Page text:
Eurythmics: ''Touch.'' (RCA Records AFL1-4917) - Annie Lennox can sound passionate and detached simultaneously: She incorporates the warmth of pop with the coolness of synth-pop. Together with co-Eurythmic Dave Stewart they've followed last year's successful ''Sweet Dreams (Are Made of This)'' LP with a truly provocative ''Touch.'' Their music often has an edge of uneasiness to it - of danger, almost. ''My fist collides with your furniture,'' sings Annie Lennox on ''Regrets.'' You wouldn't want to use the nice china when she's over for dinner. But ''Touch'' is an album of subtle surprises: There's the strong Latin feel of ''Right By Your Side''; the crisp disco beat of ''Cool Blue''; and a brief, gorgeous vocal interlude in ''The First Cut.'' True, Eurythmics can have the programmed feel that other synth-pop has. But thanks to Lennox's voice and the duo's superior songwriting, they surpass this sound.

- David Hugh Smith

Dan Fogelberg: ''Windows and Walls.'' (Epic QE39004) - Dan Fogelberg has successfully repeated the role he's played so well in the past: the sensitive, intelligent bard of modern love. His high tenor mostly matches the material - and is capable of bleating emphasis. Though he can be mildly wearing if you're not ready for so much sensitivity, his work is so individual, so well crafted, that he's usually very welcome on my stereo. Fogelberg's previous ''Nether Lands'' is perhaps the most beautiful pop ballad I've ever heard. Yet on such songs on ''Windows and Walls,'' one feels he can try just a bit too hard for sensitivity. Nonetheless, the title track here is a remarkable song - one that only Dan Fogelberg would have the gumption to write. It's about a lonely woman with ''Children all married/ Husband's passed on/ Nothing but time one her hands . . . .'' You get the idea. Melodic, maudlin, but meritorious. ''The Language of Love'' is about as hard a rocker as Fogelberg supplies - which isn't too hard. It generates the warmth of recognition that comes from a song with a clear, pointed melody and creditable subject. Other cuts on this LP, though, seem pretty much in the Fogelberg formula. - D. H. S.

John Lennon/Yoko Ono: ''Milk and Honey.'' (PolyGram 817 160-1 Y-1)

John Lennon/Yoko Ono: ''Heart Play - Unfinished Dialogue.'' (PolyGram 817 238 -1 Y-1) To enjoy these two records you don't have to have a strong interest in the John Lennon-Yoko Ono romance, but it would certainly help. ''Milk and Honey'' is the second segment in a ''musical dialogue'' between Lennon and Ono. (Their 1980 ''Double Fantasy'' LP was the first part.) ''Heart Play'' is 42 minutes of conversation among Lennon, Ono, and an interviewer for Playboy magazine. Both albums have a rough, unfinished quality about them. Because Lennon was killed before his work on ''Milk and Honey'' was complete, several of the tracks are clearly much less refined than was intended. ''Milk and Honey'' contains a cut - ''Let Me Count the Ways'' - that is intended to be Ono's Elizabeth Barrett Browning for Lennon's Robert Browning on ''Grow Old With Me.'' The words for these are based on poetry by the Brownings; the songs have a simple, heartfelt appeal to them. ''I'm Stepping Out'' incorporates Lennon's humor into a view of his home life that seems unappealingly insular. While ''Stepping Out,'' along with some other Lennon cuts, is pleasant, it hardly has the bite of old. Overall, ''Milk and Honey'' is without the compelling lyrics and music needed to fulfill its promise. Meanwhile, ''Heart Play,'' while perhaps not worth the price of an album, is quite interesting as it gives their thoughts about marriage and home life -- and how their last LP was made. - D. H. S.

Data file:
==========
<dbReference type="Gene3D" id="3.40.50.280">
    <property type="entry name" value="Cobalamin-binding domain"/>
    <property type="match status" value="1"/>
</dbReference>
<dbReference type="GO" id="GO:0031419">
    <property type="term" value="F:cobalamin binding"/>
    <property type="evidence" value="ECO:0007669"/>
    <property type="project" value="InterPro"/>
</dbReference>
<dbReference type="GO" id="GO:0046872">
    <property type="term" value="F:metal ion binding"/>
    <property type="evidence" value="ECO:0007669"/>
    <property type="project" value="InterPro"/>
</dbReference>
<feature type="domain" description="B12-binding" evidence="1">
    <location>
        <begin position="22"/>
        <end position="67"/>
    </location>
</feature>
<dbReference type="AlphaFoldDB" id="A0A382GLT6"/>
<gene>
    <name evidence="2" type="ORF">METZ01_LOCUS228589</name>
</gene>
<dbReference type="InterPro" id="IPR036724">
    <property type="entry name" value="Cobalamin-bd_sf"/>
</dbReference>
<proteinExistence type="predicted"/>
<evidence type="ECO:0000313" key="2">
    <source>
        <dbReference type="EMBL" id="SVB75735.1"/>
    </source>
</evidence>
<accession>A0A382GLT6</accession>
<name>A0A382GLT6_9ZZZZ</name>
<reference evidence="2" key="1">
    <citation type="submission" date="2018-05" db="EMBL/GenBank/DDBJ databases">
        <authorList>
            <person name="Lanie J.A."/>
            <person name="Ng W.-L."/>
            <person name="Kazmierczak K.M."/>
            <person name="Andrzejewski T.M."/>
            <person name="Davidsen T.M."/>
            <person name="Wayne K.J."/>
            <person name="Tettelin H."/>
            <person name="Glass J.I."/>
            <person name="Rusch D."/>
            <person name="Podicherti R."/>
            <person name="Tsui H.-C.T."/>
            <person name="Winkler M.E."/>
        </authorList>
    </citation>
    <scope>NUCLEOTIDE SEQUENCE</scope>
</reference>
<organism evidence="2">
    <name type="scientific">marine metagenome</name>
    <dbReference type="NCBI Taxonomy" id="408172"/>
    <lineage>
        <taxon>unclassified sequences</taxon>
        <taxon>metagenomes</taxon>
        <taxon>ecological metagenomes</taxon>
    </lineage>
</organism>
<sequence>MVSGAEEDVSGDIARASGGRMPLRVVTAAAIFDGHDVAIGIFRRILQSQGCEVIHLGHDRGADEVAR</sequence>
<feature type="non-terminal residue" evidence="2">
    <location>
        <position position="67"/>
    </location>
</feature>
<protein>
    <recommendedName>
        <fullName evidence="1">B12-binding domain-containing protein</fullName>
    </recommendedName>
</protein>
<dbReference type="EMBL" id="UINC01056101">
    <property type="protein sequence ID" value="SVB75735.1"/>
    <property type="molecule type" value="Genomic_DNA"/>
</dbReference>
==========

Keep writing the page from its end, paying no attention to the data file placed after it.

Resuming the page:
The Pretenders: ''Learining to Crawl.'' (Sire Records 23980-1) -- It's hard to regard the Pretenders dispassionately. The group's own grim, gripping history matches the insistent power of their music. The two surviving members of the Pretenders -- Chrissie Hynde and drummer Martin Chambers -- have been joined by Robbie McIntosh, guitar, and Malcolm Foster, bass, for most of ''Crawl.'' (Both Peter Farndon and James Honeyman-Scott passed an after completing the ''Pretenders II'' album.) There's the same raw '60s guitar sound and uncompromising Hynde's voice can at moments seem sweet, but always with at least a hint, simultaneously, of rejecting coolness.''Middle of the Road,'' on the charts a few weeks ago, truly announces that the group is back. There's the undercurrent of excitement, Hynde's stunning voice, and the raw retorts of the guitars. Beyond ''Road'' there is scarcely a weak cut. Last year's hit -- ''Back on the Chain Gang,'' recorded with Hynde, Chambers, and session musicians -- is followed by the classy ''Time the Avenger.'' And ''Watching the Clothes'' isn't pretty, it's just good. - D. H. S.